In Ghost in the Shell, Scarlett Johansson plays an elite government-issued cyborg known as Major whose body has been replaced with cybernetic parts — but her human brain is still intact. She's neither human nor robot; she's adrift somewhere between. And that's a lonely place to be.
But when a mysterious cyberterrorist named Kuze hacks into Major's brain, causing her to experience glitches and abnormal flashbacks to her previous life, she begins to question the esoteric nature of her own existence. What makes us human — our physical being or our experiences? The notion of human identity is at the center of the cyberpunk film and the groundbreaking 1995 anime that inspired it. For Johansson, that meant exploring Major's sense of detachment between the real and synthetic through the character's physicality.
"You start to think about what it would mean to have a human brain inside an entirely machine body," the actress told MTV News. "For most people, you walk across a room, and you don't think about the neurological communication that happens between your body and your mind, but if those two things were not immeshed, what would that look like? There's nothing superfluous about the movements of the character."
Of course there was one movement that Johansson wouldn't mind never doing again: wall runs. At the start of the film, Major crashes an assassination attempt on a Hanka Robotics official and takes out a few cybernetically-enhanced men in the process — by running across a wall with her automatic weapon blazing. The stunt involved heavy wire work, which, aside from being painful, "goes against any of your intuition," Johansson explained.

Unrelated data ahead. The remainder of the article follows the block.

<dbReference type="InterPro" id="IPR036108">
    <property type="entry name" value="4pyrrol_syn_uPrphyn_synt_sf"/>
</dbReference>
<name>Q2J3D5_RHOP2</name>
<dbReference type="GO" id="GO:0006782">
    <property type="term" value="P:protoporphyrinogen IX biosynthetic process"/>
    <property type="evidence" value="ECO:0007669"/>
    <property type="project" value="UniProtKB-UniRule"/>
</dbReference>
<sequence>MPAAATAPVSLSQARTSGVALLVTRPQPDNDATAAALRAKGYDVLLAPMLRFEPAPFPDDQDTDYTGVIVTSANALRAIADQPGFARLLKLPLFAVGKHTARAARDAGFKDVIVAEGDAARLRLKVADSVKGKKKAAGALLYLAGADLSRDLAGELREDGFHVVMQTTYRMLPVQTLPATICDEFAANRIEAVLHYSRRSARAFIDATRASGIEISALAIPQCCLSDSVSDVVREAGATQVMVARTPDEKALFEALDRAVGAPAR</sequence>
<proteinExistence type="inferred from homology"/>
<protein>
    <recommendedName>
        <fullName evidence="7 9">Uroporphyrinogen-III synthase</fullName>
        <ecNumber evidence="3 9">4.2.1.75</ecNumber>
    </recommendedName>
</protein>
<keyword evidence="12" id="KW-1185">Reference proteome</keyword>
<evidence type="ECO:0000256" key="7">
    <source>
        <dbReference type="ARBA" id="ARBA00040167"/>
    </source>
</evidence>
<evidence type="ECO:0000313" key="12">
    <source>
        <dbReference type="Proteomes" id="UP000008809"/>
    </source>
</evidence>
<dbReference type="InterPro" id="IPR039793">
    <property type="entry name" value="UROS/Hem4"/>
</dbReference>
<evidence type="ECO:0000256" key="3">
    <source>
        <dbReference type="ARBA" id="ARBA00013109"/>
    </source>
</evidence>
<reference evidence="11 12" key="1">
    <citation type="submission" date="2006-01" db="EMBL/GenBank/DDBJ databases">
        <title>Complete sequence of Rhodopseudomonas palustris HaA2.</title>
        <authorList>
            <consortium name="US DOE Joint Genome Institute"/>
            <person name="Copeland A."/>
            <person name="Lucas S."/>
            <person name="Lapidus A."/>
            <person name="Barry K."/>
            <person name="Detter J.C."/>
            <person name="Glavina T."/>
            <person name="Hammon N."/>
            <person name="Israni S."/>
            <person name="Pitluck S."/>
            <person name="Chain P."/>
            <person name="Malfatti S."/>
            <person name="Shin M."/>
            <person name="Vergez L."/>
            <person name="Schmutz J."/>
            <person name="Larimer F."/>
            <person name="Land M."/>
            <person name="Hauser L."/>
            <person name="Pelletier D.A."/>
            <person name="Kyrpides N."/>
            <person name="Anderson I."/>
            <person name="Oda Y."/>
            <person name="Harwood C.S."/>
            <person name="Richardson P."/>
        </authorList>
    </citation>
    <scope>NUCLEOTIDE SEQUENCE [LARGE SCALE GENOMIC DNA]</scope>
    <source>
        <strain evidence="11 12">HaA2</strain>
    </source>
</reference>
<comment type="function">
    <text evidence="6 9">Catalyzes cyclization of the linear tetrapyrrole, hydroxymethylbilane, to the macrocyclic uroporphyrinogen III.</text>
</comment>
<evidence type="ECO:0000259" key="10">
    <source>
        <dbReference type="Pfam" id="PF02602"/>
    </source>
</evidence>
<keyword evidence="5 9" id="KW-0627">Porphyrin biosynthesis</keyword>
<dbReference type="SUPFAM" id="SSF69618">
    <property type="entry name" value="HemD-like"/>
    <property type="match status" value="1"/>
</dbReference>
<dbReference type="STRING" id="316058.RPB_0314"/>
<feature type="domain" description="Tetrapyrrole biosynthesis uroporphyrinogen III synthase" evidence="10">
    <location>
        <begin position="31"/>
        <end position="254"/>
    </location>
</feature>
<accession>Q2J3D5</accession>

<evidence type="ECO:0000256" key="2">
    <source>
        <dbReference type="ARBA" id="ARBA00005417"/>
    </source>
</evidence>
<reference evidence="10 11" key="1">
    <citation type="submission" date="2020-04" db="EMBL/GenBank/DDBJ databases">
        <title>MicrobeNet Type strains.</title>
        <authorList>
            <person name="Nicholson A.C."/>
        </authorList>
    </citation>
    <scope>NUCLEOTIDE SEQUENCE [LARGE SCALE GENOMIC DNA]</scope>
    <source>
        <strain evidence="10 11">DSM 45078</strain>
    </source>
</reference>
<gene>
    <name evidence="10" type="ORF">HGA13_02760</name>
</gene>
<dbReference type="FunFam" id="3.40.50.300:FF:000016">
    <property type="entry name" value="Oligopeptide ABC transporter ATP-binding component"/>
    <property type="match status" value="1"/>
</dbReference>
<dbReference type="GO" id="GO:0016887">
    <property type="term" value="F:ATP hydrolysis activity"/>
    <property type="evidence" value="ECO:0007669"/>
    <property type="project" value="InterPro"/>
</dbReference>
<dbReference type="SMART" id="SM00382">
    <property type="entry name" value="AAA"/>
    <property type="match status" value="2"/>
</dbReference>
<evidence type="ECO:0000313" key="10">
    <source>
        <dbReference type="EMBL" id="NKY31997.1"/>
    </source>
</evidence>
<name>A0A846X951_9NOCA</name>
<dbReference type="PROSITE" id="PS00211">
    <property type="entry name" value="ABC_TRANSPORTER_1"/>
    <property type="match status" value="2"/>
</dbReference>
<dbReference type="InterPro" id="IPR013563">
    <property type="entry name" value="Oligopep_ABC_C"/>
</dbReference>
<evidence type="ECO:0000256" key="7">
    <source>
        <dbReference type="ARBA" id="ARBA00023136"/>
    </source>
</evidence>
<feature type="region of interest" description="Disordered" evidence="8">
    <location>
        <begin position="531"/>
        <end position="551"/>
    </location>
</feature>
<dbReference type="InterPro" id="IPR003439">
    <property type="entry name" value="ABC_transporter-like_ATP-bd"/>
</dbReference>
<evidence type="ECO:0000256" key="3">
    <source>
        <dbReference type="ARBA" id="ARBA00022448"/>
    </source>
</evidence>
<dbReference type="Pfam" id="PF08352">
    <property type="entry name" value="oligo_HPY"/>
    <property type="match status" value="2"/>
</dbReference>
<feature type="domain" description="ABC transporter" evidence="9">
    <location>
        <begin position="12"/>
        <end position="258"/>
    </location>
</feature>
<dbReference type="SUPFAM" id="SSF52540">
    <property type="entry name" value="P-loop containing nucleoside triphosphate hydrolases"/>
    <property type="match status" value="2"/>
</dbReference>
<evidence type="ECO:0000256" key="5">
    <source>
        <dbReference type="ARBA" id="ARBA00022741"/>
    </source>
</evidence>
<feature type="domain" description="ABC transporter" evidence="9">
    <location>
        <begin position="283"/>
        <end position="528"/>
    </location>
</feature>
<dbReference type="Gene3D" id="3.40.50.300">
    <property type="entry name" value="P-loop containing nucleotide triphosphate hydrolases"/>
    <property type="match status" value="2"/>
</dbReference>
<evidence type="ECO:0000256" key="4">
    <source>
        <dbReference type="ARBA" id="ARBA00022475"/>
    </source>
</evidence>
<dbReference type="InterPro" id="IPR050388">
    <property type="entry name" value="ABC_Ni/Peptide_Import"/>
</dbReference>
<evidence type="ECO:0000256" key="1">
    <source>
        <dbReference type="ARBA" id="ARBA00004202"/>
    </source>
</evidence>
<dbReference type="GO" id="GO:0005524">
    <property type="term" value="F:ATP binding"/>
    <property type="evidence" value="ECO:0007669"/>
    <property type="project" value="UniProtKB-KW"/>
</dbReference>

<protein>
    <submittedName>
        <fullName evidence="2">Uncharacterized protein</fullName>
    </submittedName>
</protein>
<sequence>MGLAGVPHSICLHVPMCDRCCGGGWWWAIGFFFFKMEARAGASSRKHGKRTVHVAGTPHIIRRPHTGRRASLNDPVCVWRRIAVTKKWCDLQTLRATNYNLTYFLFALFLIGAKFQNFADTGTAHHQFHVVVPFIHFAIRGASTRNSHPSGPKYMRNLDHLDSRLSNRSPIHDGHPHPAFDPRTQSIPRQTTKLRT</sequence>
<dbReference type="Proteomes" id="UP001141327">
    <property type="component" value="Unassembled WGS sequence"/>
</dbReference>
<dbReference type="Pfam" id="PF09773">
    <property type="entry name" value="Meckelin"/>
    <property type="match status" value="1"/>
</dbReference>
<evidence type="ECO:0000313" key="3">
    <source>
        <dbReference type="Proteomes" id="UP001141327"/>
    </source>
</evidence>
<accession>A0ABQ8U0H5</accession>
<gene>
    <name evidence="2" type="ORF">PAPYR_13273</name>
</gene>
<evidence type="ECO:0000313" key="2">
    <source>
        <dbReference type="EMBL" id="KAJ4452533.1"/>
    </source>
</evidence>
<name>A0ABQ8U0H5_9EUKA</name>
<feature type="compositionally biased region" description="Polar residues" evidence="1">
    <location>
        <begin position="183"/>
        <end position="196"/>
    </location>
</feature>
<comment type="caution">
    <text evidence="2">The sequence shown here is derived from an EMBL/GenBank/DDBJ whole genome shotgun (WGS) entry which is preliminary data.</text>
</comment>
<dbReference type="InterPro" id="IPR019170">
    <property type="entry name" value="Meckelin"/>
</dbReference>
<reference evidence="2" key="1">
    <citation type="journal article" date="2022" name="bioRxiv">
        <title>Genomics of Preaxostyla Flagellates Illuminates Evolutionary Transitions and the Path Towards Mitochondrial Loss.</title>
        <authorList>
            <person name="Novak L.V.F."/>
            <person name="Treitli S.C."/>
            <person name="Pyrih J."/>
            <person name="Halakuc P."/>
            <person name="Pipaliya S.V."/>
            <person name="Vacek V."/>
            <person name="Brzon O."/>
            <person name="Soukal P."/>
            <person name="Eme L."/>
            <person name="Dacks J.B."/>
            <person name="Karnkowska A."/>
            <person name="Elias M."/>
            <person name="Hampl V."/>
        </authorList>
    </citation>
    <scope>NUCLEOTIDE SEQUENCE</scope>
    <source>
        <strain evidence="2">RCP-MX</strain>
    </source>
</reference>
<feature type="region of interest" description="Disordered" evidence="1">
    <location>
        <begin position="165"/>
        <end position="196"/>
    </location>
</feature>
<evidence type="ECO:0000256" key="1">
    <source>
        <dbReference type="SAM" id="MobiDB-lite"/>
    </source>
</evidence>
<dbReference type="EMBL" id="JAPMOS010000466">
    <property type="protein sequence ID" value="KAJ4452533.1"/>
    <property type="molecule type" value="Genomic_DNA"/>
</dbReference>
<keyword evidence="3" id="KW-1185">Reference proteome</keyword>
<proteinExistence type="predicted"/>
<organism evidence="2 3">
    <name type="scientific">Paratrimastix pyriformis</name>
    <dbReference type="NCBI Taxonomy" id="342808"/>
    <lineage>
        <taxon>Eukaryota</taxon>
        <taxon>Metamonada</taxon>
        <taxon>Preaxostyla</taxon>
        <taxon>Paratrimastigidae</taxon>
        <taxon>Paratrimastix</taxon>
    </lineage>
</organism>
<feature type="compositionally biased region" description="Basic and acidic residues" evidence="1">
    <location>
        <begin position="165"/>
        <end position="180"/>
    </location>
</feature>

"You're moving forward and something else is pulling you back and guiding your direction, and you're just like, No, I just want to go over there! You're also fighting gravity at the same time and operating a weapon. Everything about that move is hard. I just hated that day. There was also never enough time to practice everything. So a lot of it was like, 'Here's a fully automatic weapon. It's 3 a.m. — go!'"
While the stunt work was physically taxing, according to the actress, it did provide a much-needed release from the Major's own existential crisis.
"It gives you something to focus on other than the emotional challenge of playing this character," she said. "I know it seems crazy, but it's kind of a relief sometimes."